Is your cat not eating?
Well you might not be surprised to learn that this is not an uncommon problem for most cat owners. Cats are renowned for being fussy eaters and they will frequently go through periods of loss of appetite (vets will call any period of not eating cat anorexia by the way). But there are many possible causes, some serious. So it is always important to take your cats loss of appetite seriously every time.
So let's take a look at some of the possible causes and how best to treat them.
Important: It is always advisable to take your cat to see a vet if they do stop eating suddenly. A cat can become seriously ill if they do not eat for a couple of days only. It is always best to rule out any possible medical causes for the loss of appetite.
Its important to understand a cats likes and dislikes when it comes to their eating habits. That way you will be better prepared for those times your so called fussy cat decides he no longer likes his usual food.
Fussy eater is the wrong term to use really, as cats are not fussy eaters they just know what's good for them and will always choose the best option.
Cats like fresh food, if it is in the least bit stale they will walk away from it. In the wild dogs will scavenge for food and eat anything they find, a cat will not. Naturally a cat will eat fresh meat, along with some vegetation, such as grass.
So when you find your cat has suddenly gone off of their favorite food, it could be that particular batch of food is not as fresh as usual. Or they may have changed the ingredients or could even be using substandard ingredients.
If you choose to feed your cat only home cooked food, be aware that this has to be thought our very carefully to ensure that you are feeding your cat a complete nutritional diet. Just feeding cooked fresh meat will not be enough to keep your cat healthy and in fact could cause severe health problems. All good quality commercial food will be balanced for optimal health, but do check the ingredients, don't always believe the information on the front of the label.
Cat flu is horrible and apart from the sneezing, nasal discharge and blocked nose, one of the main symptoms will be that you notice your cat not eating.
However it is important that your cat does eat some food, to enable them to remain stronge enough to fight the illness.
Because your cat cannot smell their food they will not want to eat. So all you can do is to find the strongest smelling food they like (fish is good) and to warm it up so that it smells really strong. Feed small amounts by hand if necessary to encourage them to eat.
Small amounts frequently will be the best way to help your cat through their flu and ensure that they do not become weak or dehydrated.
Yes cats can get stressed too, in fact many things can cause your cat to feel anxious. Such as:
One of the most common ways this stress is shown by your cat is that they stop eating.
Start off by offering your cat their favorite food from your hand a small piece at a time. Then after they have taken a couple of bits drop a few more into their bowl. Always gentle stroke and praise your cat as they eat to make the experience a positive one.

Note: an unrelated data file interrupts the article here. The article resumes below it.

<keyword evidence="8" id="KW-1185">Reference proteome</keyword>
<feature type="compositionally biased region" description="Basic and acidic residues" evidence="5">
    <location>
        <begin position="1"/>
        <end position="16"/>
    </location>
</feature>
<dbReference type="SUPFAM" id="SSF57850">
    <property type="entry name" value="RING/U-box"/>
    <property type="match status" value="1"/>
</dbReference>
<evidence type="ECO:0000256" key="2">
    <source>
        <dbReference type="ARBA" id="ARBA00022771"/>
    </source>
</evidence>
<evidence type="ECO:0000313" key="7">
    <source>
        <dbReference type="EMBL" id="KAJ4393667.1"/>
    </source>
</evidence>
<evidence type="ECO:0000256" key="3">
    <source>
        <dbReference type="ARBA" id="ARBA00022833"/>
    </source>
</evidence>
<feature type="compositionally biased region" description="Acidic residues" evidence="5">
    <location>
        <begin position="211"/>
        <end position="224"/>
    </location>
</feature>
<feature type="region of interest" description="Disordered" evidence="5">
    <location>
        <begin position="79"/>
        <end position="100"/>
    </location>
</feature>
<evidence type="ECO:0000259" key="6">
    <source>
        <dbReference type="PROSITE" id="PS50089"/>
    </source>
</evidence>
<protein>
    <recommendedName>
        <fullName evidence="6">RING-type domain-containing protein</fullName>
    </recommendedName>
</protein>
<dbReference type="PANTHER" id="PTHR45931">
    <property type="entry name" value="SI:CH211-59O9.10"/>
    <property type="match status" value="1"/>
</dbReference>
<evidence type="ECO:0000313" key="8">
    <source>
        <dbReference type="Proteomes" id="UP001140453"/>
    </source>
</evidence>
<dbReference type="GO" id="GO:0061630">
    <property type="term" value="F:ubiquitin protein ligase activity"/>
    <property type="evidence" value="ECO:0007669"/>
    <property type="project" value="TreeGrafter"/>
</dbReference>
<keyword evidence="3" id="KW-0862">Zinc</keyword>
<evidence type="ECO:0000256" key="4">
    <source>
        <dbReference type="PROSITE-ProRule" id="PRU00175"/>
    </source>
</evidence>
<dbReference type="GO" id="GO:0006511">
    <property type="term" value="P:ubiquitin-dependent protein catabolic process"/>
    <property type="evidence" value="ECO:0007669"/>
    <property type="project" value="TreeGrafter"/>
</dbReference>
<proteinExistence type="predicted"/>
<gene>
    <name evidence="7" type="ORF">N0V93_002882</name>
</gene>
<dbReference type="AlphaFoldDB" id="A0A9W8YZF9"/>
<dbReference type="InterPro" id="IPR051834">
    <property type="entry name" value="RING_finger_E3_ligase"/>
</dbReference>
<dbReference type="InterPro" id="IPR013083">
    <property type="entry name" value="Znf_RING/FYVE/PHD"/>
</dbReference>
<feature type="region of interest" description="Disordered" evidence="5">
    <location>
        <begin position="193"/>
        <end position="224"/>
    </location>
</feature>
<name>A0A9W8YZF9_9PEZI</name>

Now fill the bowl up and place it on your lap so that your cat can eat from it with you. This will make them feel safe and secure. After this place the bowl back on the floor in its usual spot but stay with the cat and continue to praise them.
If all else fails your vet may want to prescribe an appetite stimulant to get them eating once again.
As any cat owner knows, our feline friends can be prone to having hair balls. This is caused when loose hair is digested while they are grooming and forms a mass in the stomach.
Most cats will be able to get rid of these nasty uncomfortable balls easily one end or the other. But there are times when it may take a little longer and from personal experience I know that until they are able to pass the fur ball they will often go off of their food. Instead you will probably see them eating more grass than usual, which helps them to pass the hair.
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As a feline becomes older their nutritional needs change. They won't be as active as they once were and so do need so many calories. Older cats can look naturally thinner than normal, but this does not necessarily mean they are under fed. Senior cats will lose muscle tone and this can make them look a little ragged and thin.
They may also be suffering from conditions such as arthritis and may need supplements in their diet to keep them mobile.
Older cats can also lose their sense of smell or at the very least it may become impaired. This is often a reason why your older stops eating. Their sense of taste may also become less and so their usual food can become bland to them and no one likes bland food.
Choose a food designed for older cats. Specially prepared foods for the older feline will contain less protein and phosphorus which will make the food easier to digest. It will also contain fewer calories, ensuring that your cat does not gain weight due to lack of exercise and too much food.
If your elderly cat is reluctant to eat, warm the food to around 35oC (blood temperature and feed smaller meals throughout the day rather than the usual two large meals.
Provide a variety of flavors to make the food more appealing and should encourage them to want to eat.
It can be a real worry when your cat stops eating and I know from experience just how serious it can be sometimes. If a cat does not eat for a few days they can become prone to fatty liver disease and this is one of the main reasons why it is important that you take note of what your cat is eating and to take action as soon as you notice any changes in appetite.
As explained above, in most cases the loss of appetite can be resolved easily as long as there are no underlying illness which needs treatment.